I copied this article years ago and to be honest, I dont know where I got it from. I do know that it was written by David Wilkerson (copied his name as well) and published on August 3, 1998. All credit goes to David.
The Christian life is not a life of clear sailing. Every believer is going to have bad days, no matter how holy he may be. In fact, I believe the more godly a person is, the more trying and excruciating his bad days will be.
Fortunately, most Christians know Jesus isn’t just a “good times only” savior. He’s with us not only when things are going well, but during our bad days also. When hard times hit us, he doesn’t disappear, saying, “I’ll be back when you’ve got it all worked out.” No he’s faithful and caring through every kind of season. And he’s touched by every feeling we endure during our hard times.
The apostle Paul addresses this when he writes, “We have this treasure in earthen vessels, that the excellency of the power may be of God, and not of us” (2 Corinthians 4:7). Imagine it! The treasure Paul refers to is the knowledge and presence of Jesus Christ. And we hold this precious treasure in our bodies!
Yet the Greek word Paul uses for “earthen” is “frail clay” meaning, “weak, easily broken, easily tempted.” He’s saying, “Yes, we hold Jesus’ presence in our very bodies. But our bodies are weak, easily tempted and easily broken!”
The fact is, we all suffer what the Bible calls “infirmities.” For many Christians, a common infirmity of life is a frail constitution or poor health. Paul spoke of Timothy’s frequent illnesses, calling them “often infirmities” (1 Timothy 5:23). The Greek word “infirmity” here means “sickly, without strength, feeble of body or mind.”
Yet there are other kinds of infirmities besides physical ones, and they’re just as difficult to handle. In my opinion, infirmities of the mind are probably the most widespread. I’m not talking about mental illness, but rather those unexplainable times when your feelings betray you and play tricks on your mind. Let me explain.
It’s possible to go to bed feeling contented, on top of the world, and yet wake up the next day with a heavy cloud of gloom hanging over your head. All day long you feel totally bound by your downcast state of mind. You don’t know where it came from but the cloud of gloom just keeps hanging over you, and it won’t go away.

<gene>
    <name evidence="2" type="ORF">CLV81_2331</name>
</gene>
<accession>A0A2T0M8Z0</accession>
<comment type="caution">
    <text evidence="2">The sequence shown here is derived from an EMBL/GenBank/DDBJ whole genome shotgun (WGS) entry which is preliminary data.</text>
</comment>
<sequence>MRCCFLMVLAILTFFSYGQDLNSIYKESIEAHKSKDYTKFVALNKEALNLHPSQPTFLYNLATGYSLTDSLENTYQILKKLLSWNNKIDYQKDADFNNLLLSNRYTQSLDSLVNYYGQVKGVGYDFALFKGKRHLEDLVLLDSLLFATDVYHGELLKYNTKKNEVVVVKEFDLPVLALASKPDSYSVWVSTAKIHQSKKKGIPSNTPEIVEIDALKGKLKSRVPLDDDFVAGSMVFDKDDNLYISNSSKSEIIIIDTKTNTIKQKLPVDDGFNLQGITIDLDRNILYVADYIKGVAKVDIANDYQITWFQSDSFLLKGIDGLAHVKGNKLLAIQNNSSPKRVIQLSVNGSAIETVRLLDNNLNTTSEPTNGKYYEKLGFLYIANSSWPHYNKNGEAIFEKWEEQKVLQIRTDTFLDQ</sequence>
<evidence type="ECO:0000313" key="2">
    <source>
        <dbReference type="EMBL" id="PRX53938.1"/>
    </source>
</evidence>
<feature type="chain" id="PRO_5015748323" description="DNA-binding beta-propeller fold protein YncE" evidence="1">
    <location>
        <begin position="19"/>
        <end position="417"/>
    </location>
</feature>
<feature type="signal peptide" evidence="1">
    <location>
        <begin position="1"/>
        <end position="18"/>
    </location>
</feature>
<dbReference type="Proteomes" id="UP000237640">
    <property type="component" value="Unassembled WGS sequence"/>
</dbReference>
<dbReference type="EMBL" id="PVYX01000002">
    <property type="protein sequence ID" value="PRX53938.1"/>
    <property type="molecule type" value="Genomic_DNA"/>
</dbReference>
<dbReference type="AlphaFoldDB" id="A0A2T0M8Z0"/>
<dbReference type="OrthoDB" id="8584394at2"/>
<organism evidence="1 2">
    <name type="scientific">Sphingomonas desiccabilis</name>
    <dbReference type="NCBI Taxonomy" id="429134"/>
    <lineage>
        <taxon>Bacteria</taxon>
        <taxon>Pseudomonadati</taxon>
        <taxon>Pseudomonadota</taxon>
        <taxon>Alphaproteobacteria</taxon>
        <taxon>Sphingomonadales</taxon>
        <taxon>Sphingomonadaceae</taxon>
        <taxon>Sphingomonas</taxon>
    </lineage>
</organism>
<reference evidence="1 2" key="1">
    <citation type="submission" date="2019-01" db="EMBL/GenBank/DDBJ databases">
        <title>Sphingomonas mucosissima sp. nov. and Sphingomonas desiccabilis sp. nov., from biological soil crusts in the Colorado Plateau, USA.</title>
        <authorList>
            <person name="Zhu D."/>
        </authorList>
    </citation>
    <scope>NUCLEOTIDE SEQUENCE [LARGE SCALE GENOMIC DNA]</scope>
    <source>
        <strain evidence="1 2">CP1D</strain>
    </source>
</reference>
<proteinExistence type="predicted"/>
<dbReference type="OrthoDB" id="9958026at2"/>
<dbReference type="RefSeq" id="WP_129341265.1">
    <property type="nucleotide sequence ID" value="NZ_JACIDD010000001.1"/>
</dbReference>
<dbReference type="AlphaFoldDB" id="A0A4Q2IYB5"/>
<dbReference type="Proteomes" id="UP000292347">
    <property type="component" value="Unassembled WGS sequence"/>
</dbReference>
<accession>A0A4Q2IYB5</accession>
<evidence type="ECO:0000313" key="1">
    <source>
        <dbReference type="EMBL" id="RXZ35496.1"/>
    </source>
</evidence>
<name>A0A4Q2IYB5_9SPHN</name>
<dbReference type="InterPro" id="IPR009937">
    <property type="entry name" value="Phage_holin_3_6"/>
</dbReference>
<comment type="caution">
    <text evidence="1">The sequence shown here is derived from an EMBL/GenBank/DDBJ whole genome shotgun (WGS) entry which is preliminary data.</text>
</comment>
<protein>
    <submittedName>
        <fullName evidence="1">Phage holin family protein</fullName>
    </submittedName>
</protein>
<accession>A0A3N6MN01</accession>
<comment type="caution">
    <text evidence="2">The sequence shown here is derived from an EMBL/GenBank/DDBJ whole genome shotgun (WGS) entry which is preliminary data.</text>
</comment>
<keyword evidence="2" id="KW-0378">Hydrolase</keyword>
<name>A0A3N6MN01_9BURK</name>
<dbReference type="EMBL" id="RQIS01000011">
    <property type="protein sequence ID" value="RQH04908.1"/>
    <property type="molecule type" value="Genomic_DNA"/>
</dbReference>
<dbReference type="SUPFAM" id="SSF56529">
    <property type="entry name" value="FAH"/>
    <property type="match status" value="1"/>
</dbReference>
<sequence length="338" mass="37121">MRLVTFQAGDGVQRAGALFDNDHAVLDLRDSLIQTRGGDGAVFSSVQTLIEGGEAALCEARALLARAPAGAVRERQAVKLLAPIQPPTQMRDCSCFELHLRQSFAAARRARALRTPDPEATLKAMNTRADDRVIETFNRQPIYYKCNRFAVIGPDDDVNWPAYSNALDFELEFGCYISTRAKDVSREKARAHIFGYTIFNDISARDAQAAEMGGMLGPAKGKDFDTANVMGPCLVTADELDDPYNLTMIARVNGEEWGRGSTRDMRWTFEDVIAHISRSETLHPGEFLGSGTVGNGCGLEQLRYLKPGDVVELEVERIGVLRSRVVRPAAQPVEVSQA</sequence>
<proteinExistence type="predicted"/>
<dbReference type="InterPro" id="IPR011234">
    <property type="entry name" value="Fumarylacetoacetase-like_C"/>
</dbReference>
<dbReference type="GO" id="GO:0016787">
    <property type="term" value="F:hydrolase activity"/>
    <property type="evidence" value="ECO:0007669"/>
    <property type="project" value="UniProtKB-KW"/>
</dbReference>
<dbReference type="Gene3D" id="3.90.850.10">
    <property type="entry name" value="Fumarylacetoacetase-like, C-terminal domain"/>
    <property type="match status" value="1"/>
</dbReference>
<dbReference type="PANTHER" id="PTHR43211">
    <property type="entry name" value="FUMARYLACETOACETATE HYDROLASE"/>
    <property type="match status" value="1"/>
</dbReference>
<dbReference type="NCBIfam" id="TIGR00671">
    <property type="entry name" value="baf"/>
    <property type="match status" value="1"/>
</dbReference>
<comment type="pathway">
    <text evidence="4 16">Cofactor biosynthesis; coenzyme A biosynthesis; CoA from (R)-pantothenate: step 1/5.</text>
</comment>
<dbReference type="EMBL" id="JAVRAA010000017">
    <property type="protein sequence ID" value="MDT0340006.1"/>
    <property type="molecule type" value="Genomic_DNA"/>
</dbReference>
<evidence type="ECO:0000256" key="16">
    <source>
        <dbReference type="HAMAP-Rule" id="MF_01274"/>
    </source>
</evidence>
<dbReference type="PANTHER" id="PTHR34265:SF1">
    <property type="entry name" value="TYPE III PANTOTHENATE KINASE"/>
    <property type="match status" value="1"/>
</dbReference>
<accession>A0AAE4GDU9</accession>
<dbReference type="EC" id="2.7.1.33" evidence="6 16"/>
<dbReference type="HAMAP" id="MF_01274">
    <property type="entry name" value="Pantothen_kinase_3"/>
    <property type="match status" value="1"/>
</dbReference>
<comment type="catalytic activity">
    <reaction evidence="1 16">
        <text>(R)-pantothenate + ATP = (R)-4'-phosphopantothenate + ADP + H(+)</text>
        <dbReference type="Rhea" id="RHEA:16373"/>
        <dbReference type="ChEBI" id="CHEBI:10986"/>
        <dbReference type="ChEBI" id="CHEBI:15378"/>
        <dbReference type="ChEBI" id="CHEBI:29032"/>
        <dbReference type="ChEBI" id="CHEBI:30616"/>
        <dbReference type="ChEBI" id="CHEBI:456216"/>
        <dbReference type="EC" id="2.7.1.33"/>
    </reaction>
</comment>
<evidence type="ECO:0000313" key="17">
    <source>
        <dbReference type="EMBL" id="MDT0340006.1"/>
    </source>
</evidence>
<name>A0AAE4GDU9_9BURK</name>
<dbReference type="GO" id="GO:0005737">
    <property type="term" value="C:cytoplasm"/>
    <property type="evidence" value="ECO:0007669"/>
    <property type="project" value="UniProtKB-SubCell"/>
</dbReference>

Guilt, fear and anxiety are all infirmities of the mind. Such things might haunt you because of your past, or because of some sin that still clings to your life. And these infirmities cannot but help affect your feelings.
Now, you may say you don’t live by your feelings but in a very real sense you do. For instance, you might not be able to shake off some harsh words someone spoke to you a few days before. Or, you may constantly battle feelings of rejection or unworthiness. Without question, these feelings have a direct effect on the way you live.
For some people, Mothers Day or Fathers Day is one of the hardest days of the year. Perhaps their parents didn’t offer much love, or were alcoholics, or simply weren’t around. Many people can’t remember a good day with their mother or father at all. And so Christmas and Thanksgiving become the most difficult times of the year for them.
Ironically, my bad days come most often while I’m searching God’s word. When I’m alone with the Lord and my Bible, I can be overwhelmed with feelings of ignorance. I sense there’s a whole ocean of truth before me, but I can’t possibly comprehend it because there’s so much of it.
I get even more frustrated when I read the great writings of preachers who lived 300 years ago. I end up crying out, “Oh, Lord I’m like a baby in my understanding compared to these spiritual giants! They lived in a supposedly unenlightened age and yet as young men they wrote about matters I have yet to grasp in my sixties. Why is it so hard for me to get it?”
The only answer I receive is what I hear in Paul’s words: “Not of works, lest any man should boast” (Ephesians 2:9). All power rests in God including the power to comprehend truth and maintain a godly life. This great treasure is contained in earthen vessels so that all glory may be to him!
I thank you lord for being there for me in good days and bad. I thank you for the reminder that even in the darkest days, you are walking with me side by side. In Jesus name, Amen. – LB
2 thoughts on “Message for Christian’s who have a bad day”
Hello from the UK
Many thanks for your post. It took me until I was 60 and struggling with my health to reach the point where, having truly ‘died’ as it were in late 2019 I then asked for everything. I now understand what I had wanted to understand for a very, very long time. I write about here if you are interested.
Please excuse the nom-de-plume, this is as much for fun as a riddle for people to solve if they wish.
Thank you for this! For you to experience something personal like this is truly special. May God bless us all in the last few days of 2022!
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